Right now I am going to try and source that worm and gear for the rise/fall, but the saw will be out of comission and unusable until we can source the replacement.

This saw is rebranded and resold by a few different distributors:

I’m hoping I can get the part from one of these places that sell a clone. But its very clear these are a cheap chinese machine that everyone just rebrands.

So what to do, mid to long term? I’m personally pretty sick of repairing this machine, coupled with the fact that simple issues are actually big issues, like how very difficult it is to get a 90º cut on it. I think we’re probably facing the fact this machine cannot keep up with the load HSBNE puts on it and we should replace it with something more fit for purpose. We can probably sell this machine (repaired) for 1-2k, a machine that would be a step up is going to cost 6-10k. I’m not too bothered if we get another sliding panel saw or a cabinet saw. I don’t want to get a gumtree old iron thing, I want something with good manufacturer support where getting spare parts is no big deal. I dont want to get any kind of chinese rebranded machine, so to my knowledge that limits it to a few brands: Laguna, Hammer (Felder), SawStop.

So yeah. thats the deal, I’d like to hear everyones thoughts/input etc.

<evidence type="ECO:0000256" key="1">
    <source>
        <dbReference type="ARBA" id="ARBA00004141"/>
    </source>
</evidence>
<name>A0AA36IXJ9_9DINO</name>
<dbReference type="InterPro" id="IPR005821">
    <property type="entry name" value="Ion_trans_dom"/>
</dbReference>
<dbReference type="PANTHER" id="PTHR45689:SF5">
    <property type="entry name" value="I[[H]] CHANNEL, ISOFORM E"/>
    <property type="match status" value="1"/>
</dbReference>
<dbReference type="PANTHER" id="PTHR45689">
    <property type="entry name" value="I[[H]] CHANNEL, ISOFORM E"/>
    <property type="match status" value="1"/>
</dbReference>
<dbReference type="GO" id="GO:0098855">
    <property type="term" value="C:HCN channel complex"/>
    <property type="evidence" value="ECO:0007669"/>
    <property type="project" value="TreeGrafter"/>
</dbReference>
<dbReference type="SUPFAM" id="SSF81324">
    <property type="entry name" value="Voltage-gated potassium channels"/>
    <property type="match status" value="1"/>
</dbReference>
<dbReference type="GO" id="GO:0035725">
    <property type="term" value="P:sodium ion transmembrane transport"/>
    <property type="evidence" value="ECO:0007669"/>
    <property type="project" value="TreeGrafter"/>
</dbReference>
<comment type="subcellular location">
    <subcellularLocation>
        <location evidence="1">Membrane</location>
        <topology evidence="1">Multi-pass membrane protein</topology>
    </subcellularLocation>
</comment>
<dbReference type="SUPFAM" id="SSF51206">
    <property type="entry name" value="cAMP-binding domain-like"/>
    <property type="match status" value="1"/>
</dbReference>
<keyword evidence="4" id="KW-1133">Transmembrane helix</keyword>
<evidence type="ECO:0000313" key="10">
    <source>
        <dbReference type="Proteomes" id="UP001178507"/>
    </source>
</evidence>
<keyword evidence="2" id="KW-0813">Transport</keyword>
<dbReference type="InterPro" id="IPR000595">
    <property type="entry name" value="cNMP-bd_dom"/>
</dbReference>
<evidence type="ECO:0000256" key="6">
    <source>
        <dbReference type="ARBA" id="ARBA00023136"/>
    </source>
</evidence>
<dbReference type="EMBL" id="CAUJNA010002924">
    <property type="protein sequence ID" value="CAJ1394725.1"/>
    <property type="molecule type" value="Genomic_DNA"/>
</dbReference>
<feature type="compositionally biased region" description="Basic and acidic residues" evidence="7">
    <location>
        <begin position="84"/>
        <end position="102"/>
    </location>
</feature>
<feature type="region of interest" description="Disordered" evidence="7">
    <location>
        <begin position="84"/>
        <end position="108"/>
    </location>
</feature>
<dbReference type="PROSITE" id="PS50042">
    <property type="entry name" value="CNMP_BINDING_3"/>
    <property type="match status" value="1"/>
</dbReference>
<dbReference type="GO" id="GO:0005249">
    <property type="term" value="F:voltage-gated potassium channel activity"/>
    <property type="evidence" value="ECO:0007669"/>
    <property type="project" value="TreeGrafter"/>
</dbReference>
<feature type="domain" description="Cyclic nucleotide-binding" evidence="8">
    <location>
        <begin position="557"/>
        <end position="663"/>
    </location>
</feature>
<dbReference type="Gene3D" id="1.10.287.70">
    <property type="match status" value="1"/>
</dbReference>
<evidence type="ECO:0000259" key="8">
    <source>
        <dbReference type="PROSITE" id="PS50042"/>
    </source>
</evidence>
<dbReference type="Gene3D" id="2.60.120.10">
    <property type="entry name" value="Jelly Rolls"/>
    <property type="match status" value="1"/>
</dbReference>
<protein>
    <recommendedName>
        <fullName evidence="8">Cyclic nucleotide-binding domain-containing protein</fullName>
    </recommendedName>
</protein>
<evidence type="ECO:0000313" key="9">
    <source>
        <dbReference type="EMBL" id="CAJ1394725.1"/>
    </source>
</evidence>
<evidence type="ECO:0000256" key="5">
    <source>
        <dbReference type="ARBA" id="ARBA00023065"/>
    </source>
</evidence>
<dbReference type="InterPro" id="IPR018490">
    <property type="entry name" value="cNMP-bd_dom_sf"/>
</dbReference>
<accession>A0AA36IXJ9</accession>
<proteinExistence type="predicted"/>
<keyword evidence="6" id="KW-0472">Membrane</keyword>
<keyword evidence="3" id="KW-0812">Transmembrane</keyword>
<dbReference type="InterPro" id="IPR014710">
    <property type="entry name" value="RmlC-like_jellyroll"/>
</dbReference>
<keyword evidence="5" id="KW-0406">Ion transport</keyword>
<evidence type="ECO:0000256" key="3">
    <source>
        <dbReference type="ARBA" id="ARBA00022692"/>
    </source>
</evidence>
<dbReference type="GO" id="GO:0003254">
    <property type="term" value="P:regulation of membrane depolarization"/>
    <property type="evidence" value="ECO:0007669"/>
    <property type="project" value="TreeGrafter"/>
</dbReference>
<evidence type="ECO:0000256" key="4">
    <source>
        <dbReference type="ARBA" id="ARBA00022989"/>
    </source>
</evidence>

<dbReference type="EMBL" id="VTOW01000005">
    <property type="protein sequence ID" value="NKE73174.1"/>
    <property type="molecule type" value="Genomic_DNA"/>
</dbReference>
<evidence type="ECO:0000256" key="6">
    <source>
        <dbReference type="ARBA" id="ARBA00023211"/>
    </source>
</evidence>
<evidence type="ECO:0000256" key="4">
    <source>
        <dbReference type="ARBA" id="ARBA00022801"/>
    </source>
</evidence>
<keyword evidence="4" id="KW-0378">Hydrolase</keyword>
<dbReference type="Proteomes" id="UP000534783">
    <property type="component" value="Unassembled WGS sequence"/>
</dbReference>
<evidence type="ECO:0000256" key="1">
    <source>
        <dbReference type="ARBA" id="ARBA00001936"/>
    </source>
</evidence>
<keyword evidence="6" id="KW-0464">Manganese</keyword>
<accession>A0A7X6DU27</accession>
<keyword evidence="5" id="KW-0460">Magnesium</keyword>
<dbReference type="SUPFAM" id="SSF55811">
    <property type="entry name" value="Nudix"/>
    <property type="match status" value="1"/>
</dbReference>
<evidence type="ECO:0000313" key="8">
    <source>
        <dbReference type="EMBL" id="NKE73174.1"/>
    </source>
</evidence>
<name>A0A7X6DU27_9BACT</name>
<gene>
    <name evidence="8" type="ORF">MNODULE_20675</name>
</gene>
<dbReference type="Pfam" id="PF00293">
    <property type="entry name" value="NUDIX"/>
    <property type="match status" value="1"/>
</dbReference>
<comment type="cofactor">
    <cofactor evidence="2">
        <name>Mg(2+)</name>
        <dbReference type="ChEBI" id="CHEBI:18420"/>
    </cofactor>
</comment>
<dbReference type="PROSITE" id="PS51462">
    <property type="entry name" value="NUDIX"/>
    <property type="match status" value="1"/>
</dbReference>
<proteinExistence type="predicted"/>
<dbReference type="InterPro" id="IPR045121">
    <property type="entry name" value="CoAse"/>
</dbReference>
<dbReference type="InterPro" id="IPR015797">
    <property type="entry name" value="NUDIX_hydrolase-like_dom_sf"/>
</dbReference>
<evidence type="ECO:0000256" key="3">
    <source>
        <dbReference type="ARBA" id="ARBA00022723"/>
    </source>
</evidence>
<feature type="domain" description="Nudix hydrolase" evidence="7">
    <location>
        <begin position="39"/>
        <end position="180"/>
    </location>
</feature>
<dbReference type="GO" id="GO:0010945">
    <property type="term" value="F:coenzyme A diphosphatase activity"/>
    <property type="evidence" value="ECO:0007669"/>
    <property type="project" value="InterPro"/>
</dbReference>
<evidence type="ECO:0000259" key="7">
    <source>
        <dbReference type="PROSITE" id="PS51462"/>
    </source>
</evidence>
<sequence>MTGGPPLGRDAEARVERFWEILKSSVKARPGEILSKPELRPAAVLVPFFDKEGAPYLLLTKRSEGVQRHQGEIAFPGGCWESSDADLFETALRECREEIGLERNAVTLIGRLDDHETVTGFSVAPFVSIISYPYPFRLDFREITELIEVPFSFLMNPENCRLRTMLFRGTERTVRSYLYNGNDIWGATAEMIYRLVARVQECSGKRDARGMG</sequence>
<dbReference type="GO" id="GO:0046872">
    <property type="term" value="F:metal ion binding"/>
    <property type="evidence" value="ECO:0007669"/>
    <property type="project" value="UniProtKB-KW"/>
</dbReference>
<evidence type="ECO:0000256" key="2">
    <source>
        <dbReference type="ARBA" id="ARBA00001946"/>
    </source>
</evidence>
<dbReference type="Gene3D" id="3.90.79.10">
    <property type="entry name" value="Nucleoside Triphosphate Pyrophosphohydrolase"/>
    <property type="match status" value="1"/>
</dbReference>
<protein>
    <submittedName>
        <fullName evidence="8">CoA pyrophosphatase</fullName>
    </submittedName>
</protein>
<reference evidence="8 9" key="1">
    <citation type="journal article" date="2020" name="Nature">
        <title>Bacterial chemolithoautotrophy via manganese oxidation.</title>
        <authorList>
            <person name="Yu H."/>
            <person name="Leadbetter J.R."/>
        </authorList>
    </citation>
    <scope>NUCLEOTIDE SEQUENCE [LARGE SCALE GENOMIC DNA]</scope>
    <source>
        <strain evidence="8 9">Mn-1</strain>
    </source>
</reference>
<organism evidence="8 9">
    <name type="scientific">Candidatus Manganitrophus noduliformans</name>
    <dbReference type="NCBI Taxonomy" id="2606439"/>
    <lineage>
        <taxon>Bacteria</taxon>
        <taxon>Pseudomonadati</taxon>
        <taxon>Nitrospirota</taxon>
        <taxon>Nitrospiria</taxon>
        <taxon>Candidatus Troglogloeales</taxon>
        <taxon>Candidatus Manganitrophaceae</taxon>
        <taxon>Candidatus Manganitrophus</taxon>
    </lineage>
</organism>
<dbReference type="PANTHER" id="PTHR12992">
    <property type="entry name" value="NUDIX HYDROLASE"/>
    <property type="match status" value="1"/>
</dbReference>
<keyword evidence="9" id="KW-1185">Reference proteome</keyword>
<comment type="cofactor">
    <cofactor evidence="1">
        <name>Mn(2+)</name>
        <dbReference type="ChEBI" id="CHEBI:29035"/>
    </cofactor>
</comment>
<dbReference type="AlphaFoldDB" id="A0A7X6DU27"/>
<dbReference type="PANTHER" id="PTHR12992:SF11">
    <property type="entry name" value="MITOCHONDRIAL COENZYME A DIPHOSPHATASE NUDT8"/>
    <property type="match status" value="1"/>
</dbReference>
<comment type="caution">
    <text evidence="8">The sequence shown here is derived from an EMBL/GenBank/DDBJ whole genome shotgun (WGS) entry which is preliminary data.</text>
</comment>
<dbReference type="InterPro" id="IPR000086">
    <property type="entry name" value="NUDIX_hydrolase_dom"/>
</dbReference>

Re the argument for the panel saw or cabinet saw, i think the sliding table gets confused with it being a panel saw.
You can definitely get saws with sliding tables that I wouldnt call a panel saw.

The main thing I would say is not getting a saw with a scribing blade… its nice but not really something we do a lot… and you can always get around it by running the piece over twice on different sides.

The scribing blade on our saw means that the Blade is a long way back and therefore trying to use any sleds for joinery is really uncomfortable. I also thing it makes it more dangerous for shorter people.

In this video
The sawstop has a sliding table, but a traditional insert so that you can fit dado blades and zero clearance blades. Can easily breakdown sheets as well.

Anyway, totally agree with Josh’s post, the Leda saw is rubbish, and as far as I am concerned not really the best type of saw for the space. Though I am biased because I am much more interested in Joinery for which the Leda is not suited.